Women, Scotland & Inclusion: Barriers to disclosure and support in an island setting

This International Women's Day we're overjoyed to share with you four guest blogs from women across Scotland who are making meaningful steps towards women's equality. The theme of IWD this year is #InspireInclusion, & we asked our bloggers to talk about the communities and campaigns happening across the country.

Graphic with a photo of Zelda Bradley, Service Director at ORSAS against a background of icons incorporating the Engender logo, with text which reads Women, Scotland & Inclusion #IWD2024

Zelda Bradley is the Service Director, Specialist SV Advocacy and Support Practitioner for Orkney Rape and Sexual Assault Service (ORSAS).

Orkney is the complete package, boasting a rich heritage, landscapes, beaches, wildlife, thriving food and drink sector, world leading energy innovation and a lifestyle that is second to none!”

The Orkney “brand” is lucrative, it supports jobs, a rural idyll and an aspirational lifestyle. Alongside the positive statistics, there are challenges facing our remote, rural island communities in relation to housing, hidden poverty, gender-based violence, substance misuse and access to services.

All the things that positively bind our community together also create barriers to disclosure and accessing support. People rely on one another’s goodwill. We are at school, studying, working, and socialising together. There is a transparency to island living that can’t be escaped. Everyone has a lineage through their family, where we live, our role and where we fit into the fabric of island life. This is true if we were born here or arrived on the last ferry.

We are great storytellers still. Every tale starts with a genealogy, a placing of people in context in a web of familiarity. Every woman I spoke to in the early days of developing ORSAS had a story about casual misogyny and sexual violence that was normalised; “Surely you won’t be busy” then “I hope you’re not busy” followed by a disclosure.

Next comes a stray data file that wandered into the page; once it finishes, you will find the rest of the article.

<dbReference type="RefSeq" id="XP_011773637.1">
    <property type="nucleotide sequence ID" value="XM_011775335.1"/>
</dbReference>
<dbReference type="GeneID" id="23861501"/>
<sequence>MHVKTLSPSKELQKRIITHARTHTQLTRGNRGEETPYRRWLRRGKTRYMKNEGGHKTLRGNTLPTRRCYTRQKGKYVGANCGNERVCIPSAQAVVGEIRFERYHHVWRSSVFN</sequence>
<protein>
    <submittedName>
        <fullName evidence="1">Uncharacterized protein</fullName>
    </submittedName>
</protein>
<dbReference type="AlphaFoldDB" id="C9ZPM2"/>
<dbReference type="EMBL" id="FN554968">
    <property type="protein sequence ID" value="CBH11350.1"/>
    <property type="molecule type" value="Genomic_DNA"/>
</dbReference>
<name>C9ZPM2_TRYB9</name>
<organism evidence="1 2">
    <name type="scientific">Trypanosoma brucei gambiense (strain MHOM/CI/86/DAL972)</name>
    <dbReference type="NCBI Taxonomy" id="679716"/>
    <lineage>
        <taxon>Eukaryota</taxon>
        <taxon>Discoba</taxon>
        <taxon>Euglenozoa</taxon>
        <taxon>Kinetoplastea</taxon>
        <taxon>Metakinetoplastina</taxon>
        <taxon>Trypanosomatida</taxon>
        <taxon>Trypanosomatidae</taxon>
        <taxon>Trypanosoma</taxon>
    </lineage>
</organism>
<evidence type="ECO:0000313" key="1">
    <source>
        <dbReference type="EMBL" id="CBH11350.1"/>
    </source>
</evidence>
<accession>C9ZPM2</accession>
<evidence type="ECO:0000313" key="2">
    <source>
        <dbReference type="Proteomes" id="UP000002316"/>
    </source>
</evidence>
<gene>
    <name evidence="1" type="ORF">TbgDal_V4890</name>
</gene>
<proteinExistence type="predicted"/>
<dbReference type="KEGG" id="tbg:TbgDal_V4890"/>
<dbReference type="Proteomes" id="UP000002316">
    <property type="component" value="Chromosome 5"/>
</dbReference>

We have a community memory that spans back over a hundred years that preserves women & children’s lives, their triumphs and sorrows. If abusers think that their bad behaviour has been forgotten because it was not prosecuted, they are mistaken.

Revealing that one of us harmed another has serious consequences. It makes survivors visible and vulnerable. It challenges the cohesion of the community and the construct that we are all safe here with the people we know. If the community narrative says her experience is unthinkable, survivors are silenced, they fear they won’t be believed. If those that disclose are shamed by the proximity of those that harmed them, does it hinder anyone else coming forward? If the media reports the graphic detail of charge sheets, which boost circulation, does that foster trust in the court process?  

A photo of the ORSAS equality hub showing flyers in the window.

This is why our centre is visible and accessible, grounded in the community. This is why we campaign, educate, and agitate. Because sexual violence is a cause and consequence of inequality.

Our Equality Hub, with a shop front on the main street hosts displays on equality, feminism, and human rights. Looking through our windows you see our staff at their desks. This is a safe, welcoming space, and we are holding hope for everyone coming through our door.

For Betty Corrigall and my aunt Barbara, missing for 80 years, and many like them. For every farm servant girl scared to work in the byre with the men. For every woman that shared her story and those that could not. For everyone who accepted a lift and whose trust was betrayed. All those “peedie birds” are being remembered and celebrated now, their voices echo through the work of Tak_A_Stand.

Guest posts do not necessarily reflect the views of Engender, and all language used is the author's own. Bloggers may have received some editorial support from Engender, and may have received a fee from our commissioning pot. We aim for our blog to reflect a range of feminist viewpoints, and offer a commissioning pot to ensure that women do not have to offer their time or words for free.

Interested in writing for the Engender blog? Find out more here.

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